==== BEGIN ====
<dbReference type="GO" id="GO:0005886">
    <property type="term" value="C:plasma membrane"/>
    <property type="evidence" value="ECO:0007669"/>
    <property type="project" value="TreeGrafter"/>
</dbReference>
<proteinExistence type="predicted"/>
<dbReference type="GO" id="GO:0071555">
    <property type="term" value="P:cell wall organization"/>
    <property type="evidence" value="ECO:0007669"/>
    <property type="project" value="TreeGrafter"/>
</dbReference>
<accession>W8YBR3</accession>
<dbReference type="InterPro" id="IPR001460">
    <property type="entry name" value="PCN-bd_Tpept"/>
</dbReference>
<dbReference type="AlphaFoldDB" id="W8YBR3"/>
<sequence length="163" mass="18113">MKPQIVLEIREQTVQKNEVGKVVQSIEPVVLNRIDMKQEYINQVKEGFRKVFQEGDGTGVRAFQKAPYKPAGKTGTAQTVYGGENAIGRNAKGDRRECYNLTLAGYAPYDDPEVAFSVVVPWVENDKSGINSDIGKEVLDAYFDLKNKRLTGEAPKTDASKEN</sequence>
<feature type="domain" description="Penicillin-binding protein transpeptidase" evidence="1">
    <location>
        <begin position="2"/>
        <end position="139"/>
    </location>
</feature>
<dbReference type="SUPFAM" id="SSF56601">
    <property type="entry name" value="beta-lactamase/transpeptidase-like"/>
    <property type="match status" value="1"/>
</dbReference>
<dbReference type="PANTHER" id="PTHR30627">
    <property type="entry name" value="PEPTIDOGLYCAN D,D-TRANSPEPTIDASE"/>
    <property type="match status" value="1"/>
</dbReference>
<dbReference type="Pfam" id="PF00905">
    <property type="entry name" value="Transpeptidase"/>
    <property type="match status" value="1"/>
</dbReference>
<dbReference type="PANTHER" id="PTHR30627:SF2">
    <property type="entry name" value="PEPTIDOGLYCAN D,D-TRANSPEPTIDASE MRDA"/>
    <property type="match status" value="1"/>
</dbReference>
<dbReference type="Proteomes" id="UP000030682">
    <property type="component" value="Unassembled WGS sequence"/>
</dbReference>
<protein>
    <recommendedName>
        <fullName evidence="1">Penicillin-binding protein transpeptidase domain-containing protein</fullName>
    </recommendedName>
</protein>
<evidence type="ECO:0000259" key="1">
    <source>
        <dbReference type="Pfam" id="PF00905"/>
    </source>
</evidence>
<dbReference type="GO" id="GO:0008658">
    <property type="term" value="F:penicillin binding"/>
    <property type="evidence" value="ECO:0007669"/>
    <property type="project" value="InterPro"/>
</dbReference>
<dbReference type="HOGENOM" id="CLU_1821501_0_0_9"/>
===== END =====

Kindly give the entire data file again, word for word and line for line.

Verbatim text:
<dbReference type="GO" id="GO:0005886">
    <property type="term" value="C:plasma membrane"/>
    <property type="evidence" value="ECO:0007669"/>
    <property type="project" value="TreeGrafter"/>
</dbReference>
<proteinExistence type="predicted"/>
<dbReference type="GO" id="GO:0071555">
    <property type="term" value="P:cell wall organization"/>
    <property type="evidence" value="ECO:0007669"/>
    <property type="project" value="TreeGrafter"/>
</dbReference>
<accession>W8YBR3</accession>
<dbReference type="InterPro" id="IPR001460">
    <property type="entry name" value="PCN-bd_Tpept"/>
</dbReference>
<dbReference type="AlphaFoldDB" id="W8YBR3"/>
<sequence length="163" mass="18113">MKPQIVLEIREQTVQKNEVGKVVQSIEPVVLNRIDMKQEYINQVKEGFRKVFQEGDGTGVRAFQKAPYKPAGKTGTAQTVYGGENAIGRNAKGDRRECYNLTLAGYAPYDDPEVAFSVVVPWVENDKSGINSDIGKEVLDAYFDLKNKRLTGEAPKTDASKEN</sequence>
<feature type="domain" description="Penicillin-binding protein transpeptidase" evidence="1">
    <location>
        <begin position="2"/>
        <end position="139"/>
    </location>
</feature>
<dbReference type="SUPFAM" id="SSF56601">
    <property type="entry name" value="beta-lactamase/transpeptidase-like"/>
    <property type="match status" value="1"/>
</dbReference>
<dbReference type="PANTHER" id="PTHR30627">
    <property type="entry name" value="PEPTIDOGLYCAN D,D-TRANSPEPTIDASE"/>
    <property type="match status" value="1"/>
</dbReference>
<dbReference type="Pfam" id="PF00905">
    <property type="entry name" value="Transpeptidase"/>
    <property type="match status" value="1"/>
</dbReference>
<dbReference type="PANTHER" id="PTHR30627:SF2">
    <property type="entry name" value="PEPTIDOGLYCAN D,D-TRANSPEPTIDASE MRDA"/>
    <property type="match status" value="1"/>
</dbReference>
<dbReference type="Proteomes" id="UP000030682">
    <property type="component" value="Unassembled WGS sequence"/>
</dbReference>
<protein>
    <recommendedName>
        <fullName evidence="1">Penicillin-binding protein transpeptidase domain-containing protein</fullName>
    </recommendedName>
</protein>
<evidence type="ECO:0000259" key="1">
    <source>
        <dbReference type="Pfam" id="PF00905"/>
    </source>
</evidence>
<dbReference type="GO" id="GO:0008658">
    <property type="term" value="F:penicillin binding"/>
    <property type="evidence" value="ECO:0007669"/>
    <property type="project" value="InterPro"/>
</dbReference>
<dbReference type="HOGENOM" id="CLU_1821501_0_0_9"/>